As spring approaches, we wonder how wading bird nesting will be. Big Island and Bumblebee Islands have had large wading bird nesting colonies for years, and have made Lake Istokpoga one of the "Top 100 Wading Bird Colony" sites in Florida. When looking at the numbers of wading birds over the years, you will notice they are quite variable. Part of the variability arises because these breeding estimates are the records of only 1 to 3 counts per year. If the nesting season is earlier or later than average, the count day may not catch the rookery at its peak. Probably the largest source of variability is the climate itself. During extreme drought or flood years (El Nino winters can be very wet), wading birds may not find suitable conditions and either will forego nesting entirely, or move to another region to nest.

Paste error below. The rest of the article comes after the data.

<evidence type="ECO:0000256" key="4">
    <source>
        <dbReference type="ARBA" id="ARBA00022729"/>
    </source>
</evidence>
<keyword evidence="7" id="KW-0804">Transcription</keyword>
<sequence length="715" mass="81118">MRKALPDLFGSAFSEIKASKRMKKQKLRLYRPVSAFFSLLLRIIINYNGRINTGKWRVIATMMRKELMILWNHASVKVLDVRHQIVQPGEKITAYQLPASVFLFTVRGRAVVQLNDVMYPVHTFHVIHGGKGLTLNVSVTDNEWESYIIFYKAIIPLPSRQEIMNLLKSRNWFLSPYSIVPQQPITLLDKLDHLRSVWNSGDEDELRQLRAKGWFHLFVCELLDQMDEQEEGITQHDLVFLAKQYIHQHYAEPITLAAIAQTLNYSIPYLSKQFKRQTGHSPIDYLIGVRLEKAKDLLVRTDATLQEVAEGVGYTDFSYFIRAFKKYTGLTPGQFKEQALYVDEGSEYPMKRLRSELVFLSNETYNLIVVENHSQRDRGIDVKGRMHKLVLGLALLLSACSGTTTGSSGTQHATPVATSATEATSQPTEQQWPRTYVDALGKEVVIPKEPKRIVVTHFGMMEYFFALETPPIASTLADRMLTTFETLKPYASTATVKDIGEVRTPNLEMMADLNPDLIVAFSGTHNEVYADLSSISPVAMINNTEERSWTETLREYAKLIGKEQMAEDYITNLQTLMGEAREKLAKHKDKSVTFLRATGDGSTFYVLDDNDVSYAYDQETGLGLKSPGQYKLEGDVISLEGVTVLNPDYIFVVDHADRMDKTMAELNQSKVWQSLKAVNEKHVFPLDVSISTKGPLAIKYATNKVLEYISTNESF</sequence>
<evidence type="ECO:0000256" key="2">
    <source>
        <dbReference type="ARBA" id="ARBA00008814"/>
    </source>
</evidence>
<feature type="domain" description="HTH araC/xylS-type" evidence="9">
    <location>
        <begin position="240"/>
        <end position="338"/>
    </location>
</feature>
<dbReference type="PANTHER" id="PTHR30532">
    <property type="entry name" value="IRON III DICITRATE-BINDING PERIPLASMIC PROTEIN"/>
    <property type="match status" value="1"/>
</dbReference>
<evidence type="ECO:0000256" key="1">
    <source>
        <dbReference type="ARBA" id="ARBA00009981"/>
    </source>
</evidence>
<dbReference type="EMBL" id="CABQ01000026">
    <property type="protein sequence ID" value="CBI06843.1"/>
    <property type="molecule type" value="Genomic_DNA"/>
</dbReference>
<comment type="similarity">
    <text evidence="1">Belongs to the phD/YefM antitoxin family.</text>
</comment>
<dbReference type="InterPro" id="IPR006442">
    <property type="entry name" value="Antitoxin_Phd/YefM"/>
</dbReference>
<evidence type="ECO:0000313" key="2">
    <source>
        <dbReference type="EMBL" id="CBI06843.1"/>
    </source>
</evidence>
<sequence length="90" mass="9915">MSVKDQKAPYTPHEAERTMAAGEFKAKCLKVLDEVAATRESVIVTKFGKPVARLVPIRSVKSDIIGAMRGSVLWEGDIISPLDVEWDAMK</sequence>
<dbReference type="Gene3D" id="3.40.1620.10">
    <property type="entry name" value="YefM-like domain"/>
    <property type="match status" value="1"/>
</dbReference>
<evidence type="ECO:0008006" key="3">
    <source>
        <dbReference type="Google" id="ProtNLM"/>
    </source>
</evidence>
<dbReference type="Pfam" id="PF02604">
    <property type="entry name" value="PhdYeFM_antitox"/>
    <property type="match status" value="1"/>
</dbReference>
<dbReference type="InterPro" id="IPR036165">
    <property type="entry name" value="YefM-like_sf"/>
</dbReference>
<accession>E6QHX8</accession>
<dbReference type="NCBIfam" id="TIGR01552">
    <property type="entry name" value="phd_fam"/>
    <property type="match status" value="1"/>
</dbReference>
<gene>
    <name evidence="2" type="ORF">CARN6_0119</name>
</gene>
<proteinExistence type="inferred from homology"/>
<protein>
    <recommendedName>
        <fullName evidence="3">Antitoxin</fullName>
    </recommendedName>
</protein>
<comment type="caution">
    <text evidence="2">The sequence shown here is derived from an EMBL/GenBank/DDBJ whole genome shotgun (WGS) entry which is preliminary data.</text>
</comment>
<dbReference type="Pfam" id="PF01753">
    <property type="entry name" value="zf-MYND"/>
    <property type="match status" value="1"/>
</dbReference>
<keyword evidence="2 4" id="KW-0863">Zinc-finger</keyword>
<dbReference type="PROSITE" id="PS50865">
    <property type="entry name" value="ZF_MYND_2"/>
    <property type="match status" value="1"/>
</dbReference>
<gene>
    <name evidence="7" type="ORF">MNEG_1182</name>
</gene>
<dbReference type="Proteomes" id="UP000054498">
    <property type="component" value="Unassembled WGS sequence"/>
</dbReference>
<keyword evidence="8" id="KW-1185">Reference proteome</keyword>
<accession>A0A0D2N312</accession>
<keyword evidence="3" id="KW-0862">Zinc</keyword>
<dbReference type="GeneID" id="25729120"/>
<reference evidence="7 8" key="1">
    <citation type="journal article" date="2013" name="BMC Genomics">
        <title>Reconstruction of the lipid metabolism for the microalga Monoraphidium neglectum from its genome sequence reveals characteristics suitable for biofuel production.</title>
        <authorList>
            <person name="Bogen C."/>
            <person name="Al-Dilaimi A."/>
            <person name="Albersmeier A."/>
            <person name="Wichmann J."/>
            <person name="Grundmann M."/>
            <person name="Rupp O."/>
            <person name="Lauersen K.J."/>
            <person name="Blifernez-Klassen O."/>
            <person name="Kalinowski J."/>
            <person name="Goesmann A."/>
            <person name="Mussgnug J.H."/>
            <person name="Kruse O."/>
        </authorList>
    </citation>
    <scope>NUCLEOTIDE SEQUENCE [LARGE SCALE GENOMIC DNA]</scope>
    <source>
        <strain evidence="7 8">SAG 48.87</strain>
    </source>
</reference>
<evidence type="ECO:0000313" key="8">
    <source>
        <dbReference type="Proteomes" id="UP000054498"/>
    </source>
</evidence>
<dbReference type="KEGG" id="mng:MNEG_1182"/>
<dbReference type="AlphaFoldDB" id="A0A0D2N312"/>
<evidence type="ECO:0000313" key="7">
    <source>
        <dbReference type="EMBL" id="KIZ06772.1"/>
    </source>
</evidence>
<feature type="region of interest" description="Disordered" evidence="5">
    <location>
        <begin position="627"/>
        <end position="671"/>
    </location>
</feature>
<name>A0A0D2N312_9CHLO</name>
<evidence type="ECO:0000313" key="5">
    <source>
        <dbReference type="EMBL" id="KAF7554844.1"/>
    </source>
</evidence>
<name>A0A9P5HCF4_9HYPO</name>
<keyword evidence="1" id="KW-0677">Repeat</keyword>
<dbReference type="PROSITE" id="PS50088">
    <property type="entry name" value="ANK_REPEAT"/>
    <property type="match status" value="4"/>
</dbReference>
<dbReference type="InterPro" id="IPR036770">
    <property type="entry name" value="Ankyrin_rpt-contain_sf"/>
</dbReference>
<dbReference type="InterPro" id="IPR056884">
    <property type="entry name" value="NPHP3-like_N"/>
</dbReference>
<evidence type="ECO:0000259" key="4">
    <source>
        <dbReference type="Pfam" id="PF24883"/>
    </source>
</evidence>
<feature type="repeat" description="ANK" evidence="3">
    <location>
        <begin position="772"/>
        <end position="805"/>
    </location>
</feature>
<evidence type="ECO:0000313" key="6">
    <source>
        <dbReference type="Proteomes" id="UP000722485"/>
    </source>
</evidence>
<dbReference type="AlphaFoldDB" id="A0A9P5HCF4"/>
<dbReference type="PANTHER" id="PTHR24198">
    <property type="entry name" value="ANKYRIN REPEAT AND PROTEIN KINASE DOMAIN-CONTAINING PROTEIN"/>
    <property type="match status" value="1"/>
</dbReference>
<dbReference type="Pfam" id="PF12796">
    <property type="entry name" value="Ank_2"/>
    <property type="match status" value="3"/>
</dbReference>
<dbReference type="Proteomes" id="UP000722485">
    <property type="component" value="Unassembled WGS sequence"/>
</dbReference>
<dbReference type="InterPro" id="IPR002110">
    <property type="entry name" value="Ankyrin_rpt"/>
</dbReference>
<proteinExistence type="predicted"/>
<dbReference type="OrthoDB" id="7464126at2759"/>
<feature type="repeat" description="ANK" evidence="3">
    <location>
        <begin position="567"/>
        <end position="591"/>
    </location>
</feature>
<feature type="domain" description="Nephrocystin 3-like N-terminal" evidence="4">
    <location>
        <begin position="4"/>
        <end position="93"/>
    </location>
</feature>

As mentioned above, wading birds were one of the most dramatic indicators of Everglade's problems. Similarly, wading bird declines were one of the important parameters that motivated Kissimmee River restoration, and their return is one of the restorationís criterion for success. This group of birds are good environmental indicators because they tend to feed at the "top of the food chain." A proper chain of events is required to make fish abundant, or to make healthy snail, crawfish, worm,

tadpole, worm, or shrimp populations, and if that chain is not working, then wading bird populations often show the effects long before some biologist sifting through the mud will detect it.